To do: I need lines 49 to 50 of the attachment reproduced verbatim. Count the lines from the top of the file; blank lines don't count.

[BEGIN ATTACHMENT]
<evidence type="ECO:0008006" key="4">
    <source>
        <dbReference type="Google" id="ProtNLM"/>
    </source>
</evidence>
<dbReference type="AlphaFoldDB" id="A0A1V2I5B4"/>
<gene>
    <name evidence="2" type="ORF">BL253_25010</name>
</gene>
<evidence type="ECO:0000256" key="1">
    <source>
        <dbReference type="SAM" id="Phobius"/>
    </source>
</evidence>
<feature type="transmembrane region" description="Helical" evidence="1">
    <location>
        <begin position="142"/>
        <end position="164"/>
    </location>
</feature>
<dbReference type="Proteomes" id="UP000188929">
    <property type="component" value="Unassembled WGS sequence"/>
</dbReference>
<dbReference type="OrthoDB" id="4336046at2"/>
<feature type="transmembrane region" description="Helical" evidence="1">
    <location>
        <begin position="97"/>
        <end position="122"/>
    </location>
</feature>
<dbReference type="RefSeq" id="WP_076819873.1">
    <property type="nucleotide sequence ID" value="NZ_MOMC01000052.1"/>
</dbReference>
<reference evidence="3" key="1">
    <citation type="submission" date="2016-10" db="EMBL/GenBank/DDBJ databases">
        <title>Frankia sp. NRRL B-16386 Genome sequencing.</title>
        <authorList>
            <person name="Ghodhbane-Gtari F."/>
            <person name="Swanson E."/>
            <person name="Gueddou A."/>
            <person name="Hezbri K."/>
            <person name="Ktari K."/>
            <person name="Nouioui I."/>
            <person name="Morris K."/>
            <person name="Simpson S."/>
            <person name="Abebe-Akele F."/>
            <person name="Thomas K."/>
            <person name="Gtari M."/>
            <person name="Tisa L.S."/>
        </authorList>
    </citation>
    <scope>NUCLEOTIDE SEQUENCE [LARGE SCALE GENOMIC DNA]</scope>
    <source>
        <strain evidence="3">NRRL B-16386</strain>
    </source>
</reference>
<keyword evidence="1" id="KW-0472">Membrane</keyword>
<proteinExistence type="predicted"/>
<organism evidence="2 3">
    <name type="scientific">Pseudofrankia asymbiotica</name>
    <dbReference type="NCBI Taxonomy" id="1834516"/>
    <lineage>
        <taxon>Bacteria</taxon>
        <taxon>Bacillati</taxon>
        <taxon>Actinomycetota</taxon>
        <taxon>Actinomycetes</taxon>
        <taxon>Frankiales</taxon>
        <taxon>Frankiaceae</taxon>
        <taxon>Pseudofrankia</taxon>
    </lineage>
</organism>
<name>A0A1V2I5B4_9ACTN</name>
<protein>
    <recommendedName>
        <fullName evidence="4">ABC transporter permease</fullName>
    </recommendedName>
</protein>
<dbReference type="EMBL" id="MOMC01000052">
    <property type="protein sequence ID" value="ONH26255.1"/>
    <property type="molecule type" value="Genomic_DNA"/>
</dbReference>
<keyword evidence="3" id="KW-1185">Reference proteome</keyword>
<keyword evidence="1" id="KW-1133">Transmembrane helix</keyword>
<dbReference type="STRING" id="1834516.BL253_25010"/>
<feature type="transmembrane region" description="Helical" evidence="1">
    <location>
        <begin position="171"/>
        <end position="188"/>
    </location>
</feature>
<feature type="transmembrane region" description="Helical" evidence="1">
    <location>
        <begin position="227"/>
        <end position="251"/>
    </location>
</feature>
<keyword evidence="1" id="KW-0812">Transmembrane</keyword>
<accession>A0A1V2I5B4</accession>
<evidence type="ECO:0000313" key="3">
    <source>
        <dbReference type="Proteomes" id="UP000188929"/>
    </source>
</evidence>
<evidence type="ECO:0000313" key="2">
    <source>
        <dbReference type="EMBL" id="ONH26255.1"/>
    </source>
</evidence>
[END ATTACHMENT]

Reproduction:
            <person name="Tisa L.S."/>
        </authorList>